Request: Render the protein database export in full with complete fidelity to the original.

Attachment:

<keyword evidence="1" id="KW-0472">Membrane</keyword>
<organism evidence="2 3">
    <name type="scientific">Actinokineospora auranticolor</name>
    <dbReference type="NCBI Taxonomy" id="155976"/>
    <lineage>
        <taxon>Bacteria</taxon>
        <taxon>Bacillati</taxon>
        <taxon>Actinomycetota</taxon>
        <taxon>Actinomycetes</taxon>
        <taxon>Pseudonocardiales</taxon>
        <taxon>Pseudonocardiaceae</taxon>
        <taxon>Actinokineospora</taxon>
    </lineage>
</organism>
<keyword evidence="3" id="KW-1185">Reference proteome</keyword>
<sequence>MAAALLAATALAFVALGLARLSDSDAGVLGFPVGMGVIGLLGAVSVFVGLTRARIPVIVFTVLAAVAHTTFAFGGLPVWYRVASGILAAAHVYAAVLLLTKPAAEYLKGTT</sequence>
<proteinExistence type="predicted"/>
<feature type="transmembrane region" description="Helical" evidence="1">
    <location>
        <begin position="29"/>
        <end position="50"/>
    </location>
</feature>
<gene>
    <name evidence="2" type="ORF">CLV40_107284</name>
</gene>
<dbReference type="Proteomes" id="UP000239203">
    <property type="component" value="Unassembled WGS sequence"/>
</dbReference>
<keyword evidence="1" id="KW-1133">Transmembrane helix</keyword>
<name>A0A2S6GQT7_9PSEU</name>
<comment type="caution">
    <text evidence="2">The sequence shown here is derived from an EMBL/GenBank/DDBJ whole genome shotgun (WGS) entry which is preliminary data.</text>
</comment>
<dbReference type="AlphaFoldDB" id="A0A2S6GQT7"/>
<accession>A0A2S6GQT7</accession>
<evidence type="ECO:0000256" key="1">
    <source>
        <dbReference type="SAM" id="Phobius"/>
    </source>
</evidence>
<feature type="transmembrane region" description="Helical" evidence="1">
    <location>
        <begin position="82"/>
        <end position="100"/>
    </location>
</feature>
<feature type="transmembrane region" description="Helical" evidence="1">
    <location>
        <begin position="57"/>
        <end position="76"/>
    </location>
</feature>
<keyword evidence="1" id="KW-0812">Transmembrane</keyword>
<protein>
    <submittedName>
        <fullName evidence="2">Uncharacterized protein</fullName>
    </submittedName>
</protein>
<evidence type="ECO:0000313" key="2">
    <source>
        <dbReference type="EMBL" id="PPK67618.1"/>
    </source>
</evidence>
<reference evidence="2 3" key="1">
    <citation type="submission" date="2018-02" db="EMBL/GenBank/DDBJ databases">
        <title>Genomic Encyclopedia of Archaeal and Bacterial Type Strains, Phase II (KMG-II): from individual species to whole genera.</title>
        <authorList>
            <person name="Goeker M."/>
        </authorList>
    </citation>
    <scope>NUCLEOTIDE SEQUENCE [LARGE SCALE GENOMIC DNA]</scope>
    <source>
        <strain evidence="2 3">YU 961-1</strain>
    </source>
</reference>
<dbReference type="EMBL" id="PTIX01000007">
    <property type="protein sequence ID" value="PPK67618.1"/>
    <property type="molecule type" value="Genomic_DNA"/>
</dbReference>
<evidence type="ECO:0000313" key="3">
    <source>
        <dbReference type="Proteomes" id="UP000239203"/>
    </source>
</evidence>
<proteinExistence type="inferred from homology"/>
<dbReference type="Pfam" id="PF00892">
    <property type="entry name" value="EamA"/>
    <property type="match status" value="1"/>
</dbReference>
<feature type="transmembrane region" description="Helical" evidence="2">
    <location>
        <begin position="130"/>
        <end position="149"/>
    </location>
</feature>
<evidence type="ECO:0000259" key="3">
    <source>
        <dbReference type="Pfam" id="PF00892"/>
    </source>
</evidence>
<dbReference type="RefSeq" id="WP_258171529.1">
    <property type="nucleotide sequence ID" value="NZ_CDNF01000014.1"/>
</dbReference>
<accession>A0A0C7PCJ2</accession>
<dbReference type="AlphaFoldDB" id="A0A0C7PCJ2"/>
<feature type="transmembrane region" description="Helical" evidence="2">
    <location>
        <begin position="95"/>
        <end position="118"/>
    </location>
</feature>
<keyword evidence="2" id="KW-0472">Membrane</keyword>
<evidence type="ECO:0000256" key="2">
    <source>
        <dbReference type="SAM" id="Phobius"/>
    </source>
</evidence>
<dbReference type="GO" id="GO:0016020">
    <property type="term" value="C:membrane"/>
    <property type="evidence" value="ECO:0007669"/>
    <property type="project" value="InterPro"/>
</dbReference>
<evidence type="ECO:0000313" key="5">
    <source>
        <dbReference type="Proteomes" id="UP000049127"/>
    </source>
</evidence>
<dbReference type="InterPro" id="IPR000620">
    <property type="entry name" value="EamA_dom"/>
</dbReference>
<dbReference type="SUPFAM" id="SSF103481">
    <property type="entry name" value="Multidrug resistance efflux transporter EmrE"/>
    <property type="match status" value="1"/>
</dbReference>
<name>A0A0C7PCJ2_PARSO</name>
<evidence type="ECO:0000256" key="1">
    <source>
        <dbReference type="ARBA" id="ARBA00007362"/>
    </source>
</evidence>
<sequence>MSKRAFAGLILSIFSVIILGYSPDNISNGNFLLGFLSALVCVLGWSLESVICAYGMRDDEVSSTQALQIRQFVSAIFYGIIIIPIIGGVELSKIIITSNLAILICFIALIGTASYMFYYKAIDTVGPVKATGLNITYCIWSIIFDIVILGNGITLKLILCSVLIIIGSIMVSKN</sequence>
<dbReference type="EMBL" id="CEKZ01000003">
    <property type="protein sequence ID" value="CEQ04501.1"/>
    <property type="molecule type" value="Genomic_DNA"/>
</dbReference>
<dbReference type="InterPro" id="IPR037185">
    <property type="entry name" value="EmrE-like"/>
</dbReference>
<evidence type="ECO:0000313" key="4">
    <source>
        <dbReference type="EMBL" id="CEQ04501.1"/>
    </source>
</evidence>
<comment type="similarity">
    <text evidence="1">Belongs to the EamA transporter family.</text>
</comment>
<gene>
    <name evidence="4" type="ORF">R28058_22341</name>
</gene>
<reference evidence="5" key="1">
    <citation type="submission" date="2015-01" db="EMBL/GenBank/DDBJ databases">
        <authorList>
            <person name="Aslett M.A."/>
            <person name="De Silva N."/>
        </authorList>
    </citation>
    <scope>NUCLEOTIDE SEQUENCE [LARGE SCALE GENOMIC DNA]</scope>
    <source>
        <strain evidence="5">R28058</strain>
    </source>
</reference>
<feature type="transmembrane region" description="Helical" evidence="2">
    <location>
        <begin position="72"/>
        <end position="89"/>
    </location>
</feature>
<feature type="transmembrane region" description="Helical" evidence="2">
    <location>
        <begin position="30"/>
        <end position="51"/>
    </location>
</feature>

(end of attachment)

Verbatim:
<keyword evidence="1" id="KW-0472">Membrane</keyword>
<organism evidence="2 3">
    <name type="scientific">Actinokineospora auranticolor</name>
    <dbReference type="NCBI Taxonomy" id="155976"/>
    <lineage>
        <taxon>Bacteria</taxon>
        <taxon>Bacillati</taxon>
        <taxon>Actinomycetota</taxon>
        <taxon>Actinomycetes</taxon>
        <taxon>Pseudonocardiales</taxon>
        <taxon>Pseudonocardiaceae</taxon>
        <taxon>Actinokineospora</taxon>
    </lineage>
</organism>
<keyword evidence="3" id="KW-1185">Reference proteome</keyword>
<sequence>MAAALLAATALAFVALGLARLSDSDAGVLGFPVGMGVIGLLGAVSVFVGLTRARIPVIVFTVLAAVAHTTFAFGGLPVWYRVASGILAAAHVYAAVLLLTKPAAEYLKGTT</sequence>
<proteinExistence type="predicted"/>
<feature type="transmembrane region" description="Helical" evidence="1">
    <location>
        <begin position="29"/>
        <end position="50"/>
    </location>
</feature>
<gene>
    <name evidence="2" type="ORF">CLV40_107284</name>
</gene>
<dbReference type="Proteomes" id="UP000239203">
    <property type="component" value="Unassembled WGS sequence"/>
</dbReference>
<keyword evidence="1" id="KW-1133">Transmembrane helix</keyword>
<name>A0A2S6GQT7_9PSEU</name>
<comment type="caution">
    <text evidence="2">The sequence shown here is derived from an EMBL/GenBank/DDBJ whole genome shotgun (WGS) entry which is preliminary data.</text>
</comment>
<dbReference type="AlphaFoldDB" id="A0A2S6GQT7"/>
<accession>A0A2S6GQT7</accession>
<evidence type="ECO:0000256" key="1">
    <source>
        <dbReference type="SAM" id="Phobius"/>
    </source>
</evidence>
<feature type="transmembrane region" description="Helical" evidence="1">
    <location>
        <begin position="82"/>
        <end position="100"/>
    </location>
</feature>
<feature type="transmembrane region" description="Helical" evidence="1">
    <location>
        <begin position="57"/>
        <end position="76"/>
    </location>
</feature>
<keyword evidence="1" id="KW-0812">Transmembrane</keyword>
<protein>
    <submittedName>
        <fullName evidence="2">Uncharacterized protein</fullName>
    </submittedName>
</protein>
<evidence type="ECO:0000313" key="2">
    <source>
        <dbReference type="EMBL" id="PPK67618.1"/>
    </source>
</evidence>
<reference evidence="2 3" key="1">
    <citation type="submission" date="2018-02" db="EMBL/GenBank/DDBJ databases">
        <title>Genomic Encyclopedia of Archaeal and Bacterial Type Strains, Phase II (KMG-II): from individual species to whole genera.</title>
        <authorList>
            <person name="Goeker M."/>
        </authorList>
    </citation>
    <scope>NUCLEOTIDE SEQUENCE [LARGE SCALE GENOMIC DNA]</scope>
    <source>
        <strain evidence="2 3">YU 961-1</strain>
    </source>
</reference>
<dbReference type="EMBL" id="PTIX01000007">
    <property type="protein sequence ID" value="PPK67618.1"/>
    <property type="molecule type" value="Genomic_DNA"/>
</dbReference>
<evidence type="ECO:0000313" key="3">
    <source>
        <dbReference type="Proteomes" id="UP000239203"/>
    </source>
</evidence>
<proteinExistence type="inferred from homology"/>
<dbReference type="Pfam" id="PF00892">
    <property type="entry name" value="EamA"/>
    <property type="match status" value="1"/>
</dbReference>
<feature type="transmembrane region" description="Helical" evidence="2">
    <location>
        <begin position="130"/>
        <end position="149"/>
    </location>
</feature>
<evidence type="ECO:0000259" key="3">
    <source>
        <dbReference type="Pfam" id="PF00892"/>
    </source>
</evidence>
<dbReference type="RefSeq" id="WP_258171529.1">
    <property type="nucleotide sequence ID" value="NZ_CDNF01000014.1"/>
</dbReference>
<accession>A0A0C7PCJ2</accession>
<dbReference type="AlphaFoldDB" id="A0A0C7PCJ2"/>
<feature type="transmembrane region" description="Helical" evidence="2">
    <location>
        <begin position="95"/>
        <end position="118"/>
    </location>
</feature>
<keyword evidence="2" id="KW-0472">Membrane</keyword>
<evidence type="ECO:0000256" key="2">
    <source>
        <dbReference type="SAM" id="Phobius"/>
    </source>
</evidence>
<dbReference type="GO" id="GO:0016020">
    <property type="term" value="C:membrane"/>
    <property type="evidence" value="ECO:0007669"/>
    <property type="project" value="InterPro"/>
</dbReference>
<evidence type="ECO:0000313" key="5">
    <source>
        <dbReference type="Proteomes" id="UP000049127"/>
    </source>
</evidence>
<dbReference type="InterPro" id="IPR000620">
    <property type="entry name" value="EamA_dom"/>
</dbReference>
<dbReference type="SUPFAM" id="SSF103481">
    <property type="entry name" value="Multidrug resistance efflux transporter EmrE"/>
    <property type="match status" value="1"/>
</dbReference>
<name>A0A0C7PCJ2_PARSO</name>
<evidence type="ECO:0000256" key="1">
    <source>
        <dbReference type="ARBA" id="ARBA00007362"/>
    </source>
</evidence>
<sequence>MSKRAFAGLILSIFSVIILGYSPDNISNGNFLLGFLSALVCVLGWSLESVICAYGMRDDEVSSTQALQIRQFVSAIFYGIIIIPIIGGVELSKIIITSNLAILICFIALIGTASYMFYYKAIDTVGPVKATGLNITYCIWSIIFDIVILGNGITLKLILCSVLIIIGSIMVSKN</sequence>
<dbReference type="EMBL" id="CEKZ01000003">
    <property type="protein sequence ID" value="CEQ04501.1"/>
    <property type="molecule type" value="Genomic_DNA"/>
</dbReference>
<dbReference type="InterPro" id="IPR037185">
    <property type="entry name" value="EmrE-like"/>
</dbReference>
<evidence type="ECO:0000313" key="4">
    <source>
        <dbReference type="EMBL" id="CEQ04501.1"/>
    </source>
</evidence>
<comment type="similarity">
    <text evidence="1">Belongs to the EamA transporter family.</text>
</comment>
<gene>
    <name evidence="4" type="ORF">R28058_22341</name>
</gene>
<reference evidence="5" key="1">
    <citation type="submission" date="2015-01" db="EMBL/GenBank/DDBJ databases">
        <authorList>
            <person name="Aslett M.A."/>
            <person name="De Silva N."/>
        </authorList>
    </citation>
    <scope>NUCLEOTIDE SEQUENCE [LARGE SCALE GENOMIC DNA]</scope>
    <source>
        <strain evidence="5">R28058</strain>
    </source>
</reference>
<feature type="transmembrane region" description="Helical" evidence="2">
    <location>
        <begin position="72"/>
        <end position="89"/>
    </location>
</feature>
<feature type="transmembrane region" description="Helical" evidence="2">
    <location>
        <begin position="30"/>
        <end position="51"/>
    </location>
</feature>